*Thanks Netgalley and St. Martin's Press, Wednesday Books for sending me an arc in exchange for an honest review*

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Overall this was a really enjoyable book! The magic system was quite complex but made sense, what did not make sense was some of the priorities of the main characters. Things that should have been taken more seriously or not felt vastly blown out of proportion and it affected the pacing of the book. There were a couple of times where I was like girl this is not that important right now but it did sort itself out in the end.

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Katyani, bonded of the Queen of Chandela and guardswoman to the Crown Prince Ayan, just wants to find out who is behind the assassination attempts on the royal family. She is content with who she is and what her role is and will be. She, Prince Ayan and his cousin Bhairav are sent to the gurukul of Acharya Mahavir to take part of the training as his disciples, and questions start to arise in the forest of monsters.

This story follows Katyani's journey through being the bonded of the Queen to being herself. The pacing is slow in places, but it leaves room for the development of the characters and complicated palace intrigue. I really enjoyed the story and the characters - it did take me some time to get fully engaged, but that is more because I needed some time to wrap the pronunciation and social dynamics with the language around in my head.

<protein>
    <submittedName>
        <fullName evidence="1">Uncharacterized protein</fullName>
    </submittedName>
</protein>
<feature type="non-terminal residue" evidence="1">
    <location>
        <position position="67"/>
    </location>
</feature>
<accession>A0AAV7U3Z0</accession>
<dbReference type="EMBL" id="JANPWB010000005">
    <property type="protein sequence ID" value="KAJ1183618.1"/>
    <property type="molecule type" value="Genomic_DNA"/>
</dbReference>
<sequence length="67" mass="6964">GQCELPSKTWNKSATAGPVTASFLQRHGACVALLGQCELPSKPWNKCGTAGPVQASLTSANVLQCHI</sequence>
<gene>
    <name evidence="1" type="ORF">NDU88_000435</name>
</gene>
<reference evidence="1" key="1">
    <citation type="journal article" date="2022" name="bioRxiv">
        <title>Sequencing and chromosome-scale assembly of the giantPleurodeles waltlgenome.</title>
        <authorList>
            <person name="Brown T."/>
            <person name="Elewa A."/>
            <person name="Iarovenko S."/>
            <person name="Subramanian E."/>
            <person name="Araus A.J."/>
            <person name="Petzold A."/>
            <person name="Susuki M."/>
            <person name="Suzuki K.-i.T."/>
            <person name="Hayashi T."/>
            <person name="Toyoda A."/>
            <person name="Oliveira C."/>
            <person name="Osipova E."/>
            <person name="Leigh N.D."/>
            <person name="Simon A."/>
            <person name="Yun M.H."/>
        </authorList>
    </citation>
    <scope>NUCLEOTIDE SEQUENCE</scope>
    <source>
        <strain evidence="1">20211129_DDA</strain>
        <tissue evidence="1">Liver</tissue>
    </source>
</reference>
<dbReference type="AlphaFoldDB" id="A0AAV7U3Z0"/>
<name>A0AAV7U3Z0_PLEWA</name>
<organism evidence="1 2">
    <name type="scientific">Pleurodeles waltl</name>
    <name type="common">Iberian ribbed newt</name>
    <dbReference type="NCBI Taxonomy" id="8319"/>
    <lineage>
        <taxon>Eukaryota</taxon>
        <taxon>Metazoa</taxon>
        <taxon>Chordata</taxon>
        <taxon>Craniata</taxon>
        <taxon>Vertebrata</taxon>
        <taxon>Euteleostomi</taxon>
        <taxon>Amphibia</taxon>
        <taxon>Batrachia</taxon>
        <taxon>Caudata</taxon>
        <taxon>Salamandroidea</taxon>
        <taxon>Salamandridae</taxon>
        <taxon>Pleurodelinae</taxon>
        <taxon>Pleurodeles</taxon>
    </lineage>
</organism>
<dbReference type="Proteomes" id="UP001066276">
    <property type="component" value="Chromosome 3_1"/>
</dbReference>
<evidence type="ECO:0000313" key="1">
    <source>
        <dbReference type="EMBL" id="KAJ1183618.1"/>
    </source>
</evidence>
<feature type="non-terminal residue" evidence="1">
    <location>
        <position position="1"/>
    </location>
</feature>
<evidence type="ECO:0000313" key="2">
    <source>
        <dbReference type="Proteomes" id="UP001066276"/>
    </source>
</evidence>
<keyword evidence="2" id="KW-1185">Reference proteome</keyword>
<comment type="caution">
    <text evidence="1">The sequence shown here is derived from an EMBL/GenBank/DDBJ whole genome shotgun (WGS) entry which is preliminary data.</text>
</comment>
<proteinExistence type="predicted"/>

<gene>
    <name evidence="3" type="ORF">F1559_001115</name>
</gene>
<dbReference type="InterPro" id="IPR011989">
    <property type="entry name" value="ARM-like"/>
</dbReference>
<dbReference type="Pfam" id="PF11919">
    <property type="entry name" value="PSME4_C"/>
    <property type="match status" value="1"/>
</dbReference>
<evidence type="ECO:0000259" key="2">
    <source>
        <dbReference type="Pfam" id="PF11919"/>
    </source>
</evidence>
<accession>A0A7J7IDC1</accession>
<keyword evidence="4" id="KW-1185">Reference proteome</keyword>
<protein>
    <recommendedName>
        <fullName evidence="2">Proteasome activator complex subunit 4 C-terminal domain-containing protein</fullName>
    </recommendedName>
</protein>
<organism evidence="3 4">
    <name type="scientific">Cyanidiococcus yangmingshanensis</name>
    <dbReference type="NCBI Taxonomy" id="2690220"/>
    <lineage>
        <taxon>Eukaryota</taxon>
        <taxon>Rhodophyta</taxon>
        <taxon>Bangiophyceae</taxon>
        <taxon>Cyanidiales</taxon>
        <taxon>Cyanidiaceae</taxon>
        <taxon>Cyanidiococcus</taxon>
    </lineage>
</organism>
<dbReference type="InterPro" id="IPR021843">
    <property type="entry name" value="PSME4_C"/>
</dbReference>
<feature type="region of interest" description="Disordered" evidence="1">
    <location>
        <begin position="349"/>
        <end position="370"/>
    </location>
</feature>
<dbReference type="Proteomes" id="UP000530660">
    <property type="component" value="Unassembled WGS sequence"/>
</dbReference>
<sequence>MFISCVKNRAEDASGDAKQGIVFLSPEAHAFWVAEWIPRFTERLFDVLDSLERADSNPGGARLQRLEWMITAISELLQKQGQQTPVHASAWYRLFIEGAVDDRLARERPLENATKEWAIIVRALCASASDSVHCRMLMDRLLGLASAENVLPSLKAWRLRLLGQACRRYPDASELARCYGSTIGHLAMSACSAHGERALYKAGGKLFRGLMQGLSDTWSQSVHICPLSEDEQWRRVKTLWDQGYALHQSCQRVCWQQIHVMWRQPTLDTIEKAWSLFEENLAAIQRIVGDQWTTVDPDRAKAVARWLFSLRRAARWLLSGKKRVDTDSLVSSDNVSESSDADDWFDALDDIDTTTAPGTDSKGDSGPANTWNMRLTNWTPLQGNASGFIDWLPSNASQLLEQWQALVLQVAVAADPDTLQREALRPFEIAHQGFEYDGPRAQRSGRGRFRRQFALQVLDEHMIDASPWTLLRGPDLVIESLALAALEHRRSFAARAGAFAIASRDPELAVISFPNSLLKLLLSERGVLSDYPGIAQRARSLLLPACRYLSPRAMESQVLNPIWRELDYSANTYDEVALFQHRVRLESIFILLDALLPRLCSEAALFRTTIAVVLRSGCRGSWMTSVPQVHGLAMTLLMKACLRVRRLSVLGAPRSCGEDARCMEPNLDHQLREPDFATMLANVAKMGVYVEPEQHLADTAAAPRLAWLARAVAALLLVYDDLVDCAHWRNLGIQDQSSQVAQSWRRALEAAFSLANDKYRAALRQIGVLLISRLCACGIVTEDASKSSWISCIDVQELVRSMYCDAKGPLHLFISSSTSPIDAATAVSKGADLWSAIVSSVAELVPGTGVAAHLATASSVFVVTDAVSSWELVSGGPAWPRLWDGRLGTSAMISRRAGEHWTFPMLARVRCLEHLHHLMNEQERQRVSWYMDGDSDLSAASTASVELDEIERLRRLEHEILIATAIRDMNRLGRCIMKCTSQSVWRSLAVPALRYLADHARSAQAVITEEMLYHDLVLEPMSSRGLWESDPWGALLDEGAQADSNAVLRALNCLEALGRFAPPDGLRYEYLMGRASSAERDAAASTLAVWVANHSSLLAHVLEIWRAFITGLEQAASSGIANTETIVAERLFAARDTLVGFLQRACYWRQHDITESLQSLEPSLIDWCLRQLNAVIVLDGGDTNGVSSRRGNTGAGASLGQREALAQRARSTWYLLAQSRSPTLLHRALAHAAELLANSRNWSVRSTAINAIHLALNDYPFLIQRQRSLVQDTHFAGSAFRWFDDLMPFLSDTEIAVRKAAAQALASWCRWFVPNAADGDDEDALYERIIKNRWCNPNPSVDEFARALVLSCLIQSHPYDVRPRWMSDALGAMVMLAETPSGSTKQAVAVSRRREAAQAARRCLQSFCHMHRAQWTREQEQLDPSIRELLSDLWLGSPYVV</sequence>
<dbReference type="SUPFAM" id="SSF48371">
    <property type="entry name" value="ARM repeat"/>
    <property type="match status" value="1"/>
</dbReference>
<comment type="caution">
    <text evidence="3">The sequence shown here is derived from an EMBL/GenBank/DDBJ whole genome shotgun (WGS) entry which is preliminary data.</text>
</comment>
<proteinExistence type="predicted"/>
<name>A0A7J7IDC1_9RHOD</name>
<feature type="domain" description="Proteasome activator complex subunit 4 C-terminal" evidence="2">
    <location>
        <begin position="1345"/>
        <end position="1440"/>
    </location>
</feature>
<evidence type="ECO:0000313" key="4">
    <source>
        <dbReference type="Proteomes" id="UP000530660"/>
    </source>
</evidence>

I recommend this standalone to those that enjoyed An Ember in the Ashes series or The Daevabad trilogy.

I want to thank Wednesday Books, NetGalley and Rati Mehrotra for the opportunity to read the e-ARC and whomever sent me the surprise physical ARC. I am freely leaving my review.

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⭐️⭐️⭐️ 3/5 🌶️ 1/5

Thank you to NetGalley and St. Martin’s Press for giving me this ARC, and this doesn’t influence my review. This was a great read, the book had a good writing style (though not my favorite), world-building was phenomenal (as a south Asian, I approve, :) )and took place in ancient India (Hindu mythology was also there). This book was one POV of the FMC, which I loved.